You’ve heard this writing advice a thousand times, and you’ll hear it a thousand times more:
Show, don’t tell.
But what does it mean?
If you struggle with the difference between showing and telling, you’re not alone. Once you’ve got it, it seems simple. But until you do, learning this technique can be as frustrating as anything in the writing world.
Is it really that important? You bet it is. If you want your writing noticed by an agent or a publisher, it’s vital you master the art of showing.
So let’s see if I can solidify the concept in your mind right here, right now.
I want to supercharge your showing vs. telling radar—and make it simple.
The Difference Between Showing and Telling
When you tell rather than show, you inform your reader of information rather than allowing him to deduce anything.
You’re supplying information by simply stating it. You might report that a character is “tall,” or “angry,” or “cold,” or “tired.”
Showing paints a picture the reader can see in her mind’s eye.
Here’s how to show and not tell:
If your character is tall, your reader can deduce that because you mention others looking up when they talk with him.
Or he has to duck to get through a door. Or when posing for a photo, he has to bend his knees to keep his head in proximity with others.
Rather than telling that your character is angry, show it by describing his face flushing, his throat tightening, his voice rising, his slamming a fist on the table. When you show, you don’t have to tell.
Cold? Don’t tell me; show me. Your character pulls her collar up, tightens her scarf, shoves her hands deep into her pockets, turns her face away from the biting wind.
Tired? He can yawn, groan, stretch. His eyes can look puffy. His shoulders could slump. Another character might say, “Didn’t you sleep last night? You look shot.”
When you show rather than tell, you make the reader part of the experience. Rather than having everything simply imparted to him, he sees it in his mind and comes to the conclusions you want.
What could be better than engaging your reader—giving him an active role in the story experience?
Telling: When they embraced, she could tell he had been smoking and was scared.
Showing: When she wrapped her arms around him, the sweet staleness of tobacco enveloped her, and he shivered.
Telling: The temperature fell and the ice reflected the sun.
Showing: Bill’s nose burned in the frigid air, and he squinted against the sun reflecting off the street.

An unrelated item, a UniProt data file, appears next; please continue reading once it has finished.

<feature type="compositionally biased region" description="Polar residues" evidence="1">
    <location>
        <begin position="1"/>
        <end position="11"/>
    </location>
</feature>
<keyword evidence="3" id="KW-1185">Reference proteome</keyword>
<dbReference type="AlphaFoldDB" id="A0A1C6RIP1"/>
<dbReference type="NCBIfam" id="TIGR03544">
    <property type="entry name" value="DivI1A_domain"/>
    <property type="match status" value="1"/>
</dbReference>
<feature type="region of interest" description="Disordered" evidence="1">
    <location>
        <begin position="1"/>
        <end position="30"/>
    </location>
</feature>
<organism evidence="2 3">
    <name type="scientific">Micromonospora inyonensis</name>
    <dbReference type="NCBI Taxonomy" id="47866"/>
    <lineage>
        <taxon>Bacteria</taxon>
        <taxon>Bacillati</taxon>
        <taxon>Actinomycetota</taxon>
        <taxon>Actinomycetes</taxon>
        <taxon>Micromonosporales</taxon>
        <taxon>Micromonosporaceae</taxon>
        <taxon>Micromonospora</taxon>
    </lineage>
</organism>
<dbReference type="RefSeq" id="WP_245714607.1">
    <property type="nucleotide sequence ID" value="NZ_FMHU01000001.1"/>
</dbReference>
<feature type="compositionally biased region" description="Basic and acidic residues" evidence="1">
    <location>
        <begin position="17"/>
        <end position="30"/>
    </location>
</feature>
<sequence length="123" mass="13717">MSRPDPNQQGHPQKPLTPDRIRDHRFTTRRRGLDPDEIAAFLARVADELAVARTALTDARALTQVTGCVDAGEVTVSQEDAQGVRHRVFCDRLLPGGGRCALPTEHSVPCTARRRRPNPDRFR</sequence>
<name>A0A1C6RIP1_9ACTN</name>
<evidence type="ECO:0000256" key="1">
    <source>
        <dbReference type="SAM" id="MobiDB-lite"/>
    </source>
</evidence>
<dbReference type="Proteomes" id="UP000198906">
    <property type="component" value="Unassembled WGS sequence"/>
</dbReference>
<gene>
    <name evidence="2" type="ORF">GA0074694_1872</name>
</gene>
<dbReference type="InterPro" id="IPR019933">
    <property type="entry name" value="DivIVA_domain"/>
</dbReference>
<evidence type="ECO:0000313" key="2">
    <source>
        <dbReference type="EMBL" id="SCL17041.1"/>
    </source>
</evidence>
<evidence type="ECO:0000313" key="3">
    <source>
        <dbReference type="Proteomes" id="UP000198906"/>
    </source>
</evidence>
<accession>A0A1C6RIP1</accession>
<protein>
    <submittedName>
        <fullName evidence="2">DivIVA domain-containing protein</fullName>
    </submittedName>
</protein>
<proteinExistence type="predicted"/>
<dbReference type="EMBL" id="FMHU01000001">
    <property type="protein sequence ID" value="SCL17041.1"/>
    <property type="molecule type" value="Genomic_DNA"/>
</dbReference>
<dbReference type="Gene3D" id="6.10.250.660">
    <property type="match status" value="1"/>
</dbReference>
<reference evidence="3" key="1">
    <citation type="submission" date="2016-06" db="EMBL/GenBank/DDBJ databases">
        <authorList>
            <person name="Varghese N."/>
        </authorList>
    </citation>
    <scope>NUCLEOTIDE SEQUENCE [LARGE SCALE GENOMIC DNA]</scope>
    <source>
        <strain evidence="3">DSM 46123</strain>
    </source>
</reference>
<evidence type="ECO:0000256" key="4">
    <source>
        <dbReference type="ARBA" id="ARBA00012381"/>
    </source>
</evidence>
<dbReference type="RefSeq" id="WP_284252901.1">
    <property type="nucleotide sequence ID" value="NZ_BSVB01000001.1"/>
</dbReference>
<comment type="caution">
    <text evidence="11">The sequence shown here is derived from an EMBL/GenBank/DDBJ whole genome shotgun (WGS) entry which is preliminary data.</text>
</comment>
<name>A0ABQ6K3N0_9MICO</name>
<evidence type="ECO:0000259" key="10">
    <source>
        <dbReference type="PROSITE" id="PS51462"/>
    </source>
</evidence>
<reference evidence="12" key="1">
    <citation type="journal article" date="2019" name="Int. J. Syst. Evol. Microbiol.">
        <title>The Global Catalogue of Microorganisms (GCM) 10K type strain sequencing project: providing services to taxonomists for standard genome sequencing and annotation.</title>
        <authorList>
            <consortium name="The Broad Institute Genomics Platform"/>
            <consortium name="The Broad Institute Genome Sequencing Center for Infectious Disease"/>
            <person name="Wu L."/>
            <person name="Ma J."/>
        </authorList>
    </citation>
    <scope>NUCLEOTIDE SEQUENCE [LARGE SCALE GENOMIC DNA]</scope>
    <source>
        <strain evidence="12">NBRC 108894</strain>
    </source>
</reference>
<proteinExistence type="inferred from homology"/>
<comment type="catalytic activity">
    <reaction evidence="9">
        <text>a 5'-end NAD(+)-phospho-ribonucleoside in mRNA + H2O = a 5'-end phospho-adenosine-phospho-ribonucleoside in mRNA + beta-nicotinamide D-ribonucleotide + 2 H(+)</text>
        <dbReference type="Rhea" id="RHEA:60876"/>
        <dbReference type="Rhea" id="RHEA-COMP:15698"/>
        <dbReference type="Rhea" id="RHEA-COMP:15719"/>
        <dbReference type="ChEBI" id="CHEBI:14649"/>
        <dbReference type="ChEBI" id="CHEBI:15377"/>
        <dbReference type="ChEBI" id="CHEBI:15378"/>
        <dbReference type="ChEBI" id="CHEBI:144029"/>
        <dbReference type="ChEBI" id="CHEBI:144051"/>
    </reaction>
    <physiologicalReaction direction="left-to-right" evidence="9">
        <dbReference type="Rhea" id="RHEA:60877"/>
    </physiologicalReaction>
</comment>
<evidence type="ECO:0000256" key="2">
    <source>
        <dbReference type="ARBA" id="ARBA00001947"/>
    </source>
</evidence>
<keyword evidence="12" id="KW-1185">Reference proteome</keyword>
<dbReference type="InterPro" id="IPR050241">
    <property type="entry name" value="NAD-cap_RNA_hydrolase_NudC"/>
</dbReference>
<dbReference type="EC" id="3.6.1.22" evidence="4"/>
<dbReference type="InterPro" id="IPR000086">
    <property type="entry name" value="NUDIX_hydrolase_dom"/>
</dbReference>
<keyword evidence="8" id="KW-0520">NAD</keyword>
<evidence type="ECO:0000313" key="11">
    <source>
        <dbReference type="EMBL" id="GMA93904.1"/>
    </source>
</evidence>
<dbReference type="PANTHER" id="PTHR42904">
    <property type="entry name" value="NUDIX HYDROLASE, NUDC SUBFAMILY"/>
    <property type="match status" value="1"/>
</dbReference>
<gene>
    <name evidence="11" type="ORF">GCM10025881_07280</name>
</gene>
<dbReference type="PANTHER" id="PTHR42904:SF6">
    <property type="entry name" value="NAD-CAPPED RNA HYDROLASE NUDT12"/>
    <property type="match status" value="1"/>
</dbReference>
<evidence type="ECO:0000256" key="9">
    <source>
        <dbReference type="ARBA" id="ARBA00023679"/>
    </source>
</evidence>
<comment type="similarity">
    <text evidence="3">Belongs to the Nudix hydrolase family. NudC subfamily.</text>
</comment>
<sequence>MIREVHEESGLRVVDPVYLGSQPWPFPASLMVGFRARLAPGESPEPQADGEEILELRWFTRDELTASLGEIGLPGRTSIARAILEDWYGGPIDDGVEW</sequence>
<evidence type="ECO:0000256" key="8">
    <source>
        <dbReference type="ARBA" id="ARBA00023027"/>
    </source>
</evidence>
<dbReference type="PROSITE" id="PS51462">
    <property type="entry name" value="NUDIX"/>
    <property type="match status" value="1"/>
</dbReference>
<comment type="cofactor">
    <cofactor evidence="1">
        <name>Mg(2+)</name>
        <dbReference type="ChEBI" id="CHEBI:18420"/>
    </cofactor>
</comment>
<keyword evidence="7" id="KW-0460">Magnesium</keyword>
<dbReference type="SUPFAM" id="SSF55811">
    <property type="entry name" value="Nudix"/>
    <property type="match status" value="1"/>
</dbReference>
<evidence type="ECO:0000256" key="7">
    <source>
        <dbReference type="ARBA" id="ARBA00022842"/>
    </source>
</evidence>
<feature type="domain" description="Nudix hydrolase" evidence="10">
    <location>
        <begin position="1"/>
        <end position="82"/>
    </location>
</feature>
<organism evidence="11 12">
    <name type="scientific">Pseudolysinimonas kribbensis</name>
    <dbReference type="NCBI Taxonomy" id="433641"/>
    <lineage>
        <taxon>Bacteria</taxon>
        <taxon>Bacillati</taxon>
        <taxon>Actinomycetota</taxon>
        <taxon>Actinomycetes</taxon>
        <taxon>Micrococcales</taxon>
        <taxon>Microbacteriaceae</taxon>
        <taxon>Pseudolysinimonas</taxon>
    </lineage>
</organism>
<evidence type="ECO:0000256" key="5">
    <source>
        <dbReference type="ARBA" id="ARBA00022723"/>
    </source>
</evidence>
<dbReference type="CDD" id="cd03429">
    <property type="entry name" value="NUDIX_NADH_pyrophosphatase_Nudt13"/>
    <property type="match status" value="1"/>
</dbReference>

Telling: Suzie was blind.
Showing: Suzie felt for the bench with a white cane.
Telling: It was late fall.
Showing: Leaves crunched beneath his feet.
Telling: She was a plumber and asked where the bathroom was.
Showing: She wore coveralls, carried a plunger and metal toolbox, and wrenches of various sizes hung from a leather belt. “Point me to the head,” she said.
Telling: I had a great conversation with Tim over dinner and loved hearing his stories.
Showing: I barely touched my food, riveted by Tim. “Let me tell you another story,” he said.
Tips to Help You Avoid Telling
Riveting dialogue breaks up narrative summary, differentiates characters (through dialect and word choice), and allows a story to emerge naturally, rather than your spelling out every detail.
Instead of telling, with clunky dialogue like this:
“Just because you’re in this hospital because you were nearly killed in that wreck when Bill was driving, that doesn’t mean you shouldn’t forgive him.”
“What are you going to do about Bill? He feels terrible.”
“He ought to.”
“Well, has he visited?”
“He wouldn’t dare.”
What actually happened can emerge in realistic dialogue as the story progresses.
Participating in the experience is part of the fun of being a reader.
Appeal to Readers’ Senses
There’s nothing quite like the human imagination.
Used wisely, suggestive imagery can help you grab your readers’ attention, transport them to a different world, as long as you don’t draw attention to the writing itself and remind them they’re reading.
- Starlings soared in dark flocks.
- Covered in soot, he carried his son from the blaze.
Thunder rattled the windows.
- Laughter broke the silence.
- Pumpkin and cinnamon wafted from the kitchen.
- She awoke to the aroma of percolating coffee.
- Her lips puckered as the lemon touched her tongue.
- He savored the fluid yolk of the Eggs Benedict.